Keith O’Rourke was born in Edmonton and raised in Calgary. But his music suggests the tenor saxophonist is at home around the world.You can get a sense of that Saturday when O’Rourke brings his band to mark the release of his debut album, Sketches From The Road. It’s brimming with a warm, curious spirit, exploratory melodies and some introspective moments, drawing from a wide source of inspirations.“I like to try and tell a story in music,” he said, “and I have an active imagination.
Edmonton’s blues scene has hosted a long list of name artists over the decades, but it’s rare when one of them looks to settle here.Welcome Troy (Guitar Burner) Turner, a bona fide Louisiana bluesman, born and bred in Baton Rouge on the outskirts of New Orleans. He’s been called a “child prodigy” and whether it’s by blood or friendship, the man’s connections to the blues world run deep.
Three local music acts received a new year’s boost to their careers Thursday after being announced as finalists for the 2017 Edmonton Music Prize.Alternative soul singer Nuela Charles, country singer Dan Davidson and the transatlantic folk act 100 Mile House were picked from 28 initial nominations and a subsequent shortlist of 10 names released in December.The first-place winner will receive $10,000, with the two runners-up getting $1,000 each.
Muck Rack makes it simple to find people, tweets, or articles that mention any name, keyword, company, hashtag etc. We've compiled this guide to help you make the most of your search.
Selecting a term
Start searching tweets, articles from media outlets, articles mentioned in tweets, journalists'
names, titles and bios with some suggested searches:
Companies or Topics (e.g. iPhone, Microsoft)
Phrases (e.g. "cloud computing") — use quotes to keep the terms together
Twitter handles (e.g. @username) — returns those who have mentioned or replied to
Names (e.g. "David Pogue")
Hashtags (e.g. #sxsw, #london2012)
Bio details (e.g. vegan, Olympics, father)
Muck Rack's Advanced Search allows for many boolean operators.
Find results that mention multiple specified terms, use AND or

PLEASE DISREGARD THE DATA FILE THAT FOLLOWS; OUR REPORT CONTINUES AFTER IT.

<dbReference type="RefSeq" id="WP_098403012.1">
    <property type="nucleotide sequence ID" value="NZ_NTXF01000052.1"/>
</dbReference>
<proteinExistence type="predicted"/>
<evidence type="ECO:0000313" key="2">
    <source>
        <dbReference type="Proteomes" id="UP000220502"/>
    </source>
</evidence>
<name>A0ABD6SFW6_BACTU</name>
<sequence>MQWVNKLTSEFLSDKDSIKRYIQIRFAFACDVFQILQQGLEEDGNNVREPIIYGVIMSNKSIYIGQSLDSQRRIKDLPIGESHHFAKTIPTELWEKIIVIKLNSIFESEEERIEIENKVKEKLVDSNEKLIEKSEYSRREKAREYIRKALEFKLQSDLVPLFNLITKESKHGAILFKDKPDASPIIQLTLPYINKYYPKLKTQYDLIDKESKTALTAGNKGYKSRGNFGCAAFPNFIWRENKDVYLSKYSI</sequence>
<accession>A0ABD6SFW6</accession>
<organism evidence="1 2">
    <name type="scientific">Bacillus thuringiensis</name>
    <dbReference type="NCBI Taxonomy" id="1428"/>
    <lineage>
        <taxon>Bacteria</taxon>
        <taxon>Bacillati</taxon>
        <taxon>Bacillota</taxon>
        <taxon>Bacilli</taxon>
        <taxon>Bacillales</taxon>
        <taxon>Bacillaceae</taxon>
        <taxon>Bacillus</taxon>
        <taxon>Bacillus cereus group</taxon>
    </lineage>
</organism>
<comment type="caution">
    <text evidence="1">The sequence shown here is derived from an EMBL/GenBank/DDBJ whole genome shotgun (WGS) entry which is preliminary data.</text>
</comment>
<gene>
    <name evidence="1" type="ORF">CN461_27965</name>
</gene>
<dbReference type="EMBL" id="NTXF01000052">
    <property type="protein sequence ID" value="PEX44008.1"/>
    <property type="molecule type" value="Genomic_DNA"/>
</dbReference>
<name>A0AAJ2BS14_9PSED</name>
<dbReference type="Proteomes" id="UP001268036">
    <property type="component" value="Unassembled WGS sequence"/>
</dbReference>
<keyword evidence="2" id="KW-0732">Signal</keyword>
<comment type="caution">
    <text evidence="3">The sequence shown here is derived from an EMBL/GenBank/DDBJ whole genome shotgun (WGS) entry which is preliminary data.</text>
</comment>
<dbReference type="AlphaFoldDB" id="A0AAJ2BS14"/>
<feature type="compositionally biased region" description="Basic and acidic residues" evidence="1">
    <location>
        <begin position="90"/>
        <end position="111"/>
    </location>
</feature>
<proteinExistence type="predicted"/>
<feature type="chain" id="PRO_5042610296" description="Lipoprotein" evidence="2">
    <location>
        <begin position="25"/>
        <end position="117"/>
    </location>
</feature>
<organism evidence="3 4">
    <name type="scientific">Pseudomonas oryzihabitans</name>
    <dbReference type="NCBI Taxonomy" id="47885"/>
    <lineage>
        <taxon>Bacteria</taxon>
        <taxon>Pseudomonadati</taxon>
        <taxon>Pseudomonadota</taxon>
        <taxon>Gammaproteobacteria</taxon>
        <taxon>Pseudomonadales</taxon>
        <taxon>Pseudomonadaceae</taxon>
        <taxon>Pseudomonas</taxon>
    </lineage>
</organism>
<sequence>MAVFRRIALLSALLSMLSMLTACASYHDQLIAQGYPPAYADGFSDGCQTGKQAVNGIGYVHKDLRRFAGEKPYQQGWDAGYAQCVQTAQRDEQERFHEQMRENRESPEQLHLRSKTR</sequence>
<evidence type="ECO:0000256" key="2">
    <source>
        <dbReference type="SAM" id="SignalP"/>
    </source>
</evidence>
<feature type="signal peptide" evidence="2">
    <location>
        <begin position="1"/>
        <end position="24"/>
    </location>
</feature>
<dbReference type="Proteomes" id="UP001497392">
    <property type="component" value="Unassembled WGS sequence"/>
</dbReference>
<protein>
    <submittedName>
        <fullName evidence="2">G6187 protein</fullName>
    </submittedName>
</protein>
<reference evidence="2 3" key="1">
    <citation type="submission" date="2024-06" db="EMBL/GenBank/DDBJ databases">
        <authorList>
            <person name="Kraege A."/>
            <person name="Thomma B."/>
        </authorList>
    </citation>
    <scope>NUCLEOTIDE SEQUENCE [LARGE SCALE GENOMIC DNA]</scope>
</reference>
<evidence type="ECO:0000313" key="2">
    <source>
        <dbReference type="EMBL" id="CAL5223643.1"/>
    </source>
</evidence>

+. For example, ensure each result contains both Elon Musk and Mark Zuckerberg by
searching Musk AND Zuckerberg or Musk + Zuckerberg.
Use the operators OR or , to broaden your search when you'd like either of
multiple terms to appear in results. (This is the default behavior of our search when no operators
are used). For example, results will contain either cake or cookie by searching cake OR cookie or cake,cookie
Use NOT or - to subtract results from your search. For
example, searching Disney will yield results about the Walt Disney Company as well as Walt Disney
World Resort. To exclude mentions of Disney World, search for Disney -World or Disney
When using one of these operators with a phrase, enclose it in quotation marks. For example, you can
find results about smartphones excluding Apple's iPhone 4S by searching smartphone -"iPhone
Exact case matching or punctuation
If you're searching for a brand name or keyword that relies on specific punctuation marks or capitalization, you can
find results that match your exact query by adding matchcase: before the keyword you're searching for, like matchcase:E*TRADE .
Use parentheses to separate multiple
boolean phrases. For example, to find journalists talking about having fun in Disney World or
Disneyland, search for ("disney world" OR disneyland) AND fun.
An asterisk can be used to search for any variation of a root word truncated by the asterisk. For example, searching for admin* will return results for administrator, administration, administer, administered, etc.
A near operator is an AND operator where you can control the distance between the words. You can vary the distance the near operation uses by adding a forward slash and number (between 0-99) such as strawberries NEAR/10 "whipped cream", which means the strawberries must exist within 10 words of "whipped cream".